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India to Facilitate First-Ever Focused Working Group Discussions on Antarctic Tourism

India is set to play a pivotal role in facilitating the first-ever focused discussions on regulating tourism in Antarctica at the 46th Antarctic Treaty Consultative Meeting (ATCM) and the 26th Meeting of the Committee for Environmental Protection (CEP). The National Centre for Polar and Ocean Research (NCPOR), Goa, under the Ministry of Earth Sciences, and the Antarctic Treaty Secretariat will organise these meetings in Kochi, Kerala, from May 20 to May 30, 2024. Over 350 participants from nearly 40 nations are expected to attend.

Significance of ATCM and CEP

The ATCM and CEP are high-level global annual meetings conducted in accordance with the Antarctic Treaty, a multilateral agreement of 56 Contracting Parties signed in 1959. Member countries discuss issues related to science, policy, governance, management, preservation, and protection of Antarctica. The CEP, established under the Protocol on Environmental Protection to the Antarctic Treaty (the Madrid Protocol) in 1991, advises the ATCM on environmental protection and conservation.

India’s Role and Contributions

India, a consultative Party to the Antarctic Treaty since 1983, has the right to propose and vote on decisions regarding administration, scientific research, environmental protection, and logistical cooperation in Antarctica. India can establish research stations, conduct scientific programmes, enforce environmental regulations, and access scientific data shared by other Antarctic Treaty members. Dr. M Ravichandran, Secretary of MoES, emphasized India’s commitment to preserving Antarctica’s ecological integrity and leading initiatives for actionable recommendations in the broader framework of the Antarctic Treaty System.

Focus on Antarctic Tourism Regulation

With the increasing number of tourists visiting Antarctica, comprehensive regulations are needed to ensure sustainable and responsible exploration. India has advocated for a proactive and effective tourism policy based on precautionary principles. For the first time, a dedicated working group for regulating tourism in Antarctica has been formulated at the 46th ATCM, hosted by India. The Indian Antarctic Act, enacted in 2022, aligns India’s tourism regulations with international standards and collaborates with other Antarctic Treaty nations to achieve conservation goals.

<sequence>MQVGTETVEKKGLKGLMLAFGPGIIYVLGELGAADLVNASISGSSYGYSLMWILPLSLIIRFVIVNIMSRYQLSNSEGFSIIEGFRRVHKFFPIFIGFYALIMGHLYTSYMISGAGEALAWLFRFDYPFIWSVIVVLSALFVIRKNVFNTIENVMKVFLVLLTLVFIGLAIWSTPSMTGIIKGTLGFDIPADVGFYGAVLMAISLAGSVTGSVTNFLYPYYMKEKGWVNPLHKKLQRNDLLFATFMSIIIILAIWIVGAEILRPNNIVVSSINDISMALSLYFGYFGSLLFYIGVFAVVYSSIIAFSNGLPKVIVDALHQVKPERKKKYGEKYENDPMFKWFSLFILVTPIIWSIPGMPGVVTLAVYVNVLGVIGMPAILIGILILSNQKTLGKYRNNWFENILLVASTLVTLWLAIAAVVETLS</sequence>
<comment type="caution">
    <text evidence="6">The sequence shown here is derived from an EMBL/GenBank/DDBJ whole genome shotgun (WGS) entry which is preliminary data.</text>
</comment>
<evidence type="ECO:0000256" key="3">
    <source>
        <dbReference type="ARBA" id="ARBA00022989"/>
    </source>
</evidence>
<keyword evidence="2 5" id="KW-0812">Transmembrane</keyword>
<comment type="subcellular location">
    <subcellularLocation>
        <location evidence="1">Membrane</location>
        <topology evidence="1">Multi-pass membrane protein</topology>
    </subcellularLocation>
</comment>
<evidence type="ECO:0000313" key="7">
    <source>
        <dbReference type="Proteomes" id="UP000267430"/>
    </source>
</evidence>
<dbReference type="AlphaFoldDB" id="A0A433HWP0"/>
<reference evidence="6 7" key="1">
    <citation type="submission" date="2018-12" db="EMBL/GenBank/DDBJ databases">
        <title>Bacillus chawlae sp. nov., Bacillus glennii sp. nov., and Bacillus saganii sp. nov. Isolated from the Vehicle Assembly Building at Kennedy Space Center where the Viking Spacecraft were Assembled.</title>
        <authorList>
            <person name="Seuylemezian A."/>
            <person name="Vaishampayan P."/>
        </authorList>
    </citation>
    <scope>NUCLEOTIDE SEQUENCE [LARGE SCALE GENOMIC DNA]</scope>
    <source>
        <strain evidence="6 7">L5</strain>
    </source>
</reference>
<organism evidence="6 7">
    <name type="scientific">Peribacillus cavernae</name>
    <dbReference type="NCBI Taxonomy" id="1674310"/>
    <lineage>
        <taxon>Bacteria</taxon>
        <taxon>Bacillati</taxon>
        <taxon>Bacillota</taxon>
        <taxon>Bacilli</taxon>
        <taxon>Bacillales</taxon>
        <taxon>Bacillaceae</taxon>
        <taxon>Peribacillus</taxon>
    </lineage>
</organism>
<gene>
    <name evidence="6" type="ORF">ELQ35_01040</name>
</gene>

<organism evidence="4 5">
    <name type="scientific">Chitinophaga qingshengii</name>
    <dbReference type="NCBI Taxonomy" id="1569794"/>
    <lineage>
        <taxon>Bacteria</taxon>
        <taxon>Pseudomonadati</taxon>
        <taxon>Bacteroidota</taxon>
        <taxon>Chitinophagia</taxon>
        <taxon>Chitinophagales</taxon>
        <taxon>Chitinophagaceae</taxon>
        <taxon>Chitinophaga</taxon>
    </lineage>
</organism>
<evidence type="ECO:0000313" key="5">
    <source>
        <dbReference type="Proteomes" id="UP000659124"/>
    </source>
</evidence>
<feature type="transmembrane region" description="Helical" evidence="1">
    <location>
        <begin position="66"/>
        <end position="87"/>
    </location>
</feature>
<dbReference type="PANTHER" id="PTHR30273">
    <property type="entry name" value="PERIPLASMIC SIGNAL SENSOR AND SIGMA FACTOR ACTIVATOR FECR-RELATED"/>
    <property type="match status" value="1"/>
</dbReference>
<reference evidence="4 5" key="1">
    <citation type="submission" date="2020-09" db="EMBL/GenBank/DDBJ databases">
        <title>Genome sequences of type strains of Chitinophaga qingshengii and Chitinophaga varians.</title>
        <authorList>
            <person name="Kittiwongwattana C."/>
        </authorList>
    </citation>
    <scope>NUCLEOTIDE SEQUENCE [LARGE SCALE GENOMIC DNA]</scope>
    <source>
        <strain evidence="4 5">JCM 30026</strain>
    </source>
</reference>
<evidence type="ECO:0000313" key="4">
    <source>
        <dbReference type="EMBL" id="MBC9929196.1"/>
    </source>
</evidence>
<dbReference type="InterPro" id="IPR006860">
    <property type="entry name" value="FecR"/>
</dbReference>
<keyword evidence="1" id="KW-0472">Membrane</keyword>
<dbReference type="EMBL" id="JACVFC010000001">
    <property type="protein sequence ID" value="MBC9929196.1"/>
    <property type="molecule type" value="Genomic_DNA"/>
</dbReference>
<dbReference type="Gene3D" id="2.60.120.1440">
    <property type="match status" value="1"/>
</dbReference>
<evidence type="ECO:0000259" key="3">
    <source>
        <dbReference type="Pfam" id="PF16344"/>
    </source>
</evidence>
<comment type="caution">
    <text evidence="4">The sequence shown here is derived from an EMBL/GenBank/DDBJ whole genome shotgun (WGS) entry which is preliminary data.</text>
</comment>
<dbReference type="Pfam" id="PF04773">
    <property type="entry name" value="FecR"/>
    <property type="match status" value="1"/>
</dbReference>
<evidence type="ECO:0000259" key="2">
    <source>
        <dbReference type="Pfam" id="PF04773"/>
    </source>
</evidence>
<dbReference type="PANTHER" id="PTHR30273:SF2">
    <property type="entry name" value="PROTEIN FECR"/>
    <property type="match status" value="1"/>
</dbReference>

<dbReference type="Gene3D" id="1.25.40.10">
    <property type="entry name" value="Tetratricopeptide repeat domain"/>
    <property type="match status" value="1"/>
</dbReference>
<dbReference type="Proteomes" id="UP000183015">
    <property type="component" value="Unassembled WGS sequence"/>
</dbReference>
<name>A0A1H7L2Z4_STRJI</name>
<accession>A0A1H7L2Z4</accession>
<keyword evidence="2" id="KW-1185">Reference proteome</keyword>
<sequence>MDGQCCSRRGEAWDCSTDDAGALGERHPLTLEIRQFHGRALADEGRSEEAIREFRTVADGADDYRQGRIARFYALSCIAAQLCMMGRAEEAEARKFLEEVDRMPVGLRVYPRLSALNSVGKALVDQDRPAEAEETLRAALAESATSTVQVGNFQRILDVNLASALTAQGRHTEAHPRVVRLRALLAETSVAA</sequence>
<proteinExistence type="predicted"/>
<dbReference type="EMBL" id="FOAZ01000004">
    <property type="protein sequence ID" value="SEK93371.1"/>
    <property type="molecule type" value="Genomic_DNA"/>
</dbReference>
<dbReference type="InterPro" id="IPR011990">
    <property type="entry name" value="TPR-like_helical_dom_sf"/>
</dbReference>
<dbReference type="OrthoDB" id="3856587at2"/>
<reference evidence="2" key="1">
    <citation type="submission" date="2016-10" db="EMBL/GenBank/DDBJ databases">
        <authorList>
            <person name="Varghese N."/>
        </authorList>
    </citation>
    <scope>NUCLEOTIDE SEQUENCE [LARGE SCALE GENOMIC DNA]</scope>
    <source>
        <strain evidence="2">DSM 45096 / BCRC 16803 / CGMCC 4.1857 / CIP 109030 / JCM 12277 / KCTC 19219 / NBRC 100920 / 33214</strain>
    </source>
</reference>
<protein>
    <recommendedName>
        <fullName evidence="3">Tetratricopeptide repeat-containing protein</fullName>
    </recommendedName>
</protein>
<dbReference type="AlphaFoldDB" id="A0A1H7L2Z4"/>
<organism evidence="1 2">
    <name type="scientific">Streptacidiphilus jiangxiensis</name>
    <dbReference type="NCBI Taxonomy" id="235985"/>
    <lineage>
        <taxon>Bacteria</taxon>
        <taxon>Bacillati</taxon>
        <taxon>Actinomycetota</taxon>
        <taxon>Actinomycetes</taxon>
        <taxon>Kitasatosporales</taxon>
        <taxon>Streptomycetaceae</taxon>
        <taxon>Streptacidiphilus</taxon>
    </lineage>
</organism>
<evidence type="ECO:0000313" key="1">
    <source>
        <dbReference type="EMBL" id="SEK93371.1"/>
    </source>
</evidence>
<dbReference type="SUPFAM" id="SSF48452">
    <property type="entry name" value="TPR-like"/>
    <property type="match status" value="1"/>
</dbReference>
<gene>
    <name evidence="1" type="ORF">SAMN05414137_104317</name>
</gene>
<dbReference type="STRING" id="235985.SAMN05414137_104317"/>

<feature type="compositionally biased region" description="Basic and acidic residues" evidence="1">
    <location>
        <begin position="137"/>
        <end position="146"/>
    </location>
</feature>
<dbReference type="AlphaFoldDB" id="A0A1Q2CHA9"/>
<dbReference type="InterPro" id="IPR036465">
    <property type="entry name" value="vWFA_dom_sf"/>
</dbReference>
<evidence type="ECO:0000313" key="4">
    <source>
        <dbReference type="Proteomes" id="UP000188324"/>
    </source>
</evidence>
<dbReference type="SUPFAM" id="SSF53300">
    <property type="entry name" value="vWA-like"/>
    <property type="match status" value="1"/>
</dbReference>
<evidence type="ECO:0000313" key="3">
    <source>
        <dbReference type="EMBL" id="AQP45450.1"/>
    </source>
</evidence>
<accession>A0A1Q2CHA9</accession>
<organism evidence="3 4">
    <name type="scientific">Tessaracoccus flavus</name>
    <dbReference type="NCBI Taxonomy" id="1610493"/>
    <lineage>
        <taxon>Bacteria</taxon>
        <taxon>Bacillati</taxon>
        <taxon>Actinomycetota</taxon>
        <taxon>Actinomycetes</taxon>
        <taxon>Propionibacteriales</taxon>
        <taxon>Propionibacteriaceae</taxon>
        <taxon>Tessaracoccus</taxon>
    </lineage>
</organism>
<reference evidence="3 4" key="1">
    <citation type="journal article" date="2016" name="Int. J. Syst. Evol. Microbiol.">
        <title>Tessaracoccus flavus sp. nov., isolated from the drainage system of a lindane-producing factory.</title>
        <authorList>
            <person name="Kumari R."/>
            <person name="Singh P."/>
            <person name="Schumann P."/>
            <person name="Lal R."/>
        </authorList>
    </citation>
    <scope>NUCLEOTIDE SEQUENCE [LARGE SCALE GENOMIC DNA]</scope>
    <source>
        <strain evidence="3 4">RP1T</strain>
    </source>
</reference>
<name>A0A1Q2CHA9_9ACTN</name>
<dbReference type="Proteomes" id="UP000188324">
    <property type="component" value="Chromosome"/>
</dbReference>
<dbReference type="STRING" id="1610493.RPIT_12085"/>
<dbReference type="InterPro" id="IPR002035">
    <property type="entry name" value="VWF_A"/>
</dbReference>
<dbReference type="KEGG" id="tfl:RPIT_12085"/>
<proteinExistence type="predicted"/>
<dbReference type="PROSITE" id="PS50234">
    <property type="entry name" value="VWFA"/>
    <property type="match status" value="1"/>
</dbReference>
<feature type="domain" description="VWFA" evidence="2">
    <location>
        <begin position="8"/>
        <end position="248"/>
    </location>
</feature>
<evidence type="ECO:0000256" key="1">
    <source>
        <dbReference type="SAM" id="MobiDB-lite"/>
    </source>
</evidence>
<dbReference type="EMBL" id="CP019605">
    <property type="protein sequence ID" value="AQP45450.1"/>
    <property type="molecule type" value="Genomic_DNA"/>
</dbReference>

India’s Historical Involvement and International Cooperation

India’s history of Antarctic research includes hosting the 10th SCAR conference in 2022, 11 Indian expeditions to the Southern Ocean, and significant collaborations with Norway and the UK. India also hosted the 30th ATCM in 2007, underscoring its commitment to the Antarctic Treaty System. Dr. Vijay Kumar, Adviser, MoES, highlighted India’s significant role in Antarctic research, environmental stewardship, and international cooperation over the past four decades.

Future Directions and International Collaborations

India will facilitate discussions for the possible induction of Canada and Belarus as consultative parties to the Antarctic Treaty System. Both nations have been signatories since 1988 and 2006, respectively. Ambassador Pankaj Saran, Chairperson of the 46th ATCM and 26th CEP, emphasized India’s leadership and commitment to preserving the pristine environment and advancing scientific research in Antarctica. The plenary session included an invited talk by Padma Bhushan Dr. Shailesh Nayak on ‘Antarctica and Climate Change’, and was graced by Pavan Kapoor, Secretary (West), Ministry of External Affairs.

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